Digging Deeper into Scripture: Luke 12:22–34

Anxiety can get the best of us, but even amidst our struggles, God promises to provide for all our needs. Read what Pastor Phil Rigdon has to say about the anxiety found in Luke 12:22–34.

Setting the Scene

It was January of 1978. Fort Wayne, Indiana, where I lived, and much of the Midwest, experienced a massive blizzard. School was closed for at least a week, as I recall. There were huge mountains of snow from the plowing, and drifts that blew high enough to cover front doors. When the snow finally stopped, there were walks to shovel and forts to be built. I was five years old.

I also recall the days leading up to the blizzard. At the grocery store, one was challenged to find milk, bread, and other basics, as anxious residents cleared the shelves, anticipating isolation following the tempest.

Jesus speaks of anxiety in this weekend’s Gospel, though of a different kind than that described above. To be concerned about groceries in the face of a snowstorm is appropriate and understandable. Jesus refers to being so anxious regarding what is needed in life as to rely on oneself instead of God almighty to provide.


In the first verse of this Gospel passage, Jesus uses the word “therefore.” This signifies that He is now expanding on what was taught above. In the verses preceding our periscope, Jesus teaches the Parable of the Rich Fool, about a man who took in such a great harvest as to feel it needful to build larger gardens. Trusting in the abundance of his gargantuan stores, the man takes no mind for his life, or presumably God, for that matter. Then comes the transitional verse leading to our reading: “So is the one who lays up treasure for himself and is not rich toward God.”

Luke 12:23 reads, “For life is more than food, and the body more than clothing.” Such a statement begs the question, If life is more than food and the body more than clothing, what are they? What is their worth? Jesus wants us to understand that our life and body are of infinite worth because He created them. While food and clothing are needed, they are rudimentary compared to the richness of the life God has given us. In other words, we are to be concerned with more than simply feeding and clothing the body.

The last sentence of Luke 12:24 is also noteworthy. “Of how much more value are you than the birds!” Observe that Jesus is not suggesting that birds are without worth, but rather that human beings are of immeasurably greater value. We recall that Adam (and through Adam, Eve) was the crown of our Lord’s creation. Only into Adam did God breathe. Only humans bear God’s image, broken as it is. To a world that would smugly suggest that human beings are merely complex animals, Jesus asserts differently.


We observe that Jesus prohibits anxiousness over food and clothing. Yet it is completely appropriate to take measures to secure such provisions. There is no sin in purchasing and storing more than what is needed for each day. We recall Joseph in Egypt, and the seven years of plenty followed by seven years of famine. Wisdom dictated storing up for the lean years. Today, some live so far from the grocery store as to render daily trips foolish. It is often also possible to save money by buying in bulk; that savings can then be put to other beneficial use.

Jesus’ concern with anxiousness is linked to idolatry. A wise and diligent heart takes advantage of God’s faithful provision of food and clothing. It gathers and stores, but never forgets the source of all good things, and trusts that the Lord will provide in the future. Such a heart enjoys not only God’s provision but also the peace of mind that results from faith. Contrarily, an anxious heart races about in agitation, having forgotten about God. Such a heart will worship anyone or anything it perceives to be the source of all good things: the earth, false gods, government programs, and finally, oneself.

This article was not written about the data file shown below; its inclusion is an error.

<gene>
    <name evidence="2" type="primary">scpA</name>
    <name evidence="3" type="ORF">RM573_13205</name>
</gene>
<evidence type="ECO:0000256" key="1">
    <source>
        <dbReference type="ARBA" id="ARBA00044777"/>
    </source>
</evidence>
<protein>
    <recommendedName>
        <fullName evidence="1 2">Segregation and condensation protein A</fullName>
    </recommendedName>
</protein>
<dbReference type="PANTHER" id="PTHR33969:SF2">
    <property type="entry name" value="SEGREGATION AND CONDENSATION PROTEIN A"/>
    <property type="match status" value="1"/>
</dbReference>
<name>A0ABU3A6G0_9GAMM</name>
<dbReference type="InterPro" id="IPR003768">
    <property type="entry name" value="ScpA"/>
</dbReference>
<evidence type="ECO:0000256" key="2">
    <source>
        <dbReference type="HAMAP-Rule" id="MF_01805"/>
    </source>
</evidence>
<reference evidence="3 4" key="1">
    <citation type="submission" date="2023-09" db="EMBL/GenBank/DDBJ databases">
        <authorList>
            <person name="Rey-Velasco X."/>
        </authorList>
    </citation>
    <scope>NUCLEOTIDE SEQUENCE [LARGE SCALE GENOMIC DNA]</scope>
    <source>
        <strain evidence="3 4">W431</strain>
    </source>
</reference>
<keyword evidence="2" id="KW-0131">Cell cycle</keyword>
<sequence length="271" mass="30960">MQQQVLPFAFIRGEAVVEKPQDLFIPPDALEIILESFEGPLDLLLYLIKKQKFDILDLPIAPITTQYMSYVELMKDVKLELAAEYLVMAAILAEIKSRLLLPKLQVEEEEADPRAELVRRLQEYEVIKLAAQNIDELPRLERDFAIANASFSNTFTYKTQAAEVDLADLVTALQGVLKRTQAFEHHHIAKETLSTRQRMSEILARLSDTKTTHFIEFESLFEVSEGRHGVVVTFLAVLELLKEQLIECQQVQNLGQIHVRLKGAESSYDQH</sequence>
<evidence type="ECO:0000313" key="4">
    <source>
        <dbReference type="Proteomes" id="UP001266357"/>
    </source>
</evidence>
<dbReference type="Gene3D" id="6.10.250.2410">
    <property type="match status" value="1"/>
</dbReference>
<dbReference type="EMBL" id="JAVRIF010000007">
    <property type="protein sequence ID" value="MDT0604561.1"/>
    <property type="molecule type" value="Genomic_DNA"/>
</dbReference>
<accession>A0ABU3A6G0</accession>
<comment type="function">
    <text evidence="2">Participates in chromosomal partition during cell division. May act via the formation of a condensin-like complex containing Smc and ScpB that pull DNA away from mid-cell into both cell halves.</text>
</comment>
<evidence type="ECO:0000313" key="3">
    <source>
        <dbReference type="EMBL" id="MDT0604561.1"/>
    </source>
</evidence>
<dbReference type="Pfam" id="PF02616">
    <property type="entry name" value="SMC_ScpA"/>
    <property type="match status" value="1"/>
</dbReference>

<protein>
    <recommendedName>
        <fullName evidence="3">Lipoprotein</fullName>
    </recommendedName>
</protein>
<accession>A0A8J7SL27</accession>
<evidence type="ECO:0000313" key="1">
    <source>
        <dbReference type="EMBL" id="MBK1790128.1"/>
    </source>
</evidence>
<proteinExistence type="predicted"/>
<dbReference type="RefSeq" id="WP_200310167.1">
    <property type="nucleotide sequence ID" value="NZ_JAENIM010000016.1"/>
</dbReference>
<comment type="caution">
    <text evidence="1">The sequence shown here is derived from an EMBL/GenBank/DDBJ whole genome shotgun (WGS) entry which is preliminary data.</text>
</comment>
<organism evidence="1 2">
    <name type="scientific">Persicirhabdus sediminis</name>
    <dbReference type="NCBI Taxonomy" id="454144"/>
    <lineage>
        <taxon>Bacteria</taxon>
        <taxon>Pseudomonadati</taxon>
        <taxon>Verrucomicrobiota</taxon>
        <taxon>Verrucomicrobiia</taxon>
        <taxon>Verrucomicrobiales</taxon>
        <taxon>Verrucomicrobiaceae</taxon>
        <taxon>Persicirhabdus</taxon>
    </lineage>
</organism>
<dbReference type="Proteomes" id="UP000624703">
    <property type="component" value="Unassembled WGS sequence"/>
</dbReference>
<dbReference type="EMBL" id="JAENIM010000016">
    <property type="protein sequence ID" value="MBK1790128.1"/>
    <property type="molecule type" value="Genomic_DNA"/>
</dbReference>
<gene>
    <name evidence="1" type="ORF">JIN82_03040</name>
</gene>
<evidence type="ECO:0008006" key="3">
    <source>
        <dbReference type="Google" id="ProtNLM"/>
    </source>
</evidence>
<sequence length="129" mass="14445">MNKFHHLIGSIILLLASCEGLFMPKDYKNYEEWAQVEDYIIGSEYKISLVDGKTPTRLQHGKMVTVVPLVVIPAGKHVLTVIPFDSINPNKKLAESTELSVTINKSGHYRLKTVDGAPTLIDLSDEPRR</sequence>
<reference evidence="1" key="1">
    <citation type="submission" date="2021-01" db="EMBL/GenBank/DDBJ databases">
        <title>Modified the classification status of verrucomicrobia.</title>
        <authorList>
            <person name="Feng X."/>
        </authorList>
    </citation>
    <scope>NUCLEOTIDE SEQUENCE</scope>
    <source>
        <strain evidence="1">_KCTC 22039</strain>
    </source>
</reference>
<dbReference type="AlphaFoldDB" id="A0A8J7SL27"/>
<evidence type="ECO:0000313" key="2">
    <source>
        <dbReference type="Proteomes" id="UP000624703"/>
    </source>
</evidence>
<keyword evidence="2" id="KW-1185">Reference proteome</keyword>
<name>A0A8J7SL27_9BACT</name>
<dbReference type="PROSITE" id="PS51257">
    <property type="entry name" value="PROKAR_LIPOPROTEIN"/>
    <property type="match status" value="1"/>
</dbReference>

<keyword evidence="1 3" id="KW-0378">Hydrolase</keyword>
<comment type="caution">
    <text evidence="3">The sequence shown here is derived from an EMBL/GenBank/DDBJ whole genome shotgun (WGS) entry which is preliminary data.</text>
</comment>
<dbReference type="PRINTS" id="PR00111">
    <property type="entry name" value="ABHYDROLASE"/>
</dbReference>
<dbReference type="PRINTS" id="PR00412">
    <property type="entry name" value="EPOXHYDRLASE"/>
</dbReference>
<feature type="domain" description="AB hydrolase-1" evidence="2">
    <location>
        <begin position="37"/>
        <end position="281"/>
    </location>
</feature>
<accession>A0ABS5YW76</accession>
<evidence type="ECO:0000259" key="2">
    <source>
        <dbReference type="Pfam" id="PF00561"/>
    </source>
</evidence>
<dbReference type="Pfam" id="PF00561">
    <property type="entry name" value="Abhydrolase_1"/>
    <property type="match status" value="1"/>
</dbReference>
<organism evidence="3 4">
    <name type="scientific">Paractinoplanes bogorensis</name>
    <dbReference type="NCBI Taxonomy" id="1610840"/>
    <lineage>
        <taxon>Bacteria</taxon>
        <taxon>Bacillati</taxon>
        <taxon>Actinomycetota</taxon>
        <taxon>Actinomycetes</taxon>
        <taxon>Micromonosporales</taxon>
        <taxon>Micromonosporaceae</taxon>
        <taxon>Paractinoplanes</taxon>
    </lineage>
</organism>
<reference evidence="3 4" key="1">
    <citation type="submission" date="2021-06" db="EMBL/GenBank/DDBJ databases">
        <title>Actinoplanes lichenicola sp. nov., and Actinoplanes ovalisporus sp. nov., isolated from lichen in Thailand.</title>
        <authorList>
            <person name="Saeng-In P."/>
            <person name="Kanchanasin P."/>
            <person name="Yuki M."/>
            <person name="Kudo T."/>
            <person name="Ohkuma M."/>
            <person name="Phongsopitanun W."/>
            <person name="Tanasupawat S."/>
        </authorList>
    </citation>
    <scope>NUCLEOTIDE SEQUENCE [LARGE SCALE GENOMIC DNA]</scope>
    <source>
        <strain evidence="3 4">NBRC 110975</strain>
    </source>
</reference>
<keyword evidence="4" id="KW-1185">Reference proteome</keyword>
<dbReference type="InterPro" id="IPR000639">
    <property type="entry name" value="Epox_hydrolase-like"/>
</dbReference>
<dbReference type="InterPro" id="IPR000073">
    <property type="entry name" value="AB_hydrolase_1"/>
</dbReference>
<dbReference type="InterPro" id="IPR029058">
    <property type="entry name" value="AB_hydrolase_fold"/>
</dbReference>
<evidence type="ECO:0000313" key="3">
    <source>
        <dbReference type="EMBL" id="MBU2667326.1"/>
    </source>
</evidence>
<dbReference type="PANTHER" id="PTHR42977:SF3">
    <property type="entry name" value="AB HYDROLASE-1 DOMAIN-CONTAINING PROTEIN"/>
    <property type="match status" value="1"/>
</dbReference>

Anxiousness empowers temptation. If I rely on my own power instead of God to meet my needs, I am more apt to commit sin to meet those needs. An anxious heart shoplifts, falsifies employee timecards, cheats on taxes, and is less inclined to share with the neighbor in need.


Why is it that we can give freely to those in need? The Lord is faithful to provide. So generous is our God that it is His pleasure to give us the Kingdom. He gives not only what is needed in this life but also gave His own Son, Jesus Christ, as a ransom for sinners. If God is so willing as to do this, certainly He will be faithful in such things as food and clothing.

Ultimately, this reading is about being rich toward God. If we have the Kingdom, that is, forgiveness of sins and everlasting life, we have everything. The alternative is to be so anxious over the material goods of this world as to die without faith in Jesus, entering eternity poorer than the most desperate of the needful on earth. Jesus is presenting Himself as the riches of the Kingdom. Eternity with Jesus is the money bag that will not grow old, the unfailing treasure that is invulnerable to thieves. Through faith in Christ, we have this treasure, and He is the soothing balm for the anxious heart.

Read more about how you can use your anxiety as a tool to get to know God in Take Heart: God’s Comfort for Anxious Thoughts.

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Phil Rigdon

The Rev. Dr. Philip Rigdon and his wife, Jamelyn, live in Kendallville, Indiana, with their two rabbits, Frankie and Buttons. He serves as pastor of St. John Lutheran Church and School in Kendallville. He enjoys writing, running, and playing guitar.

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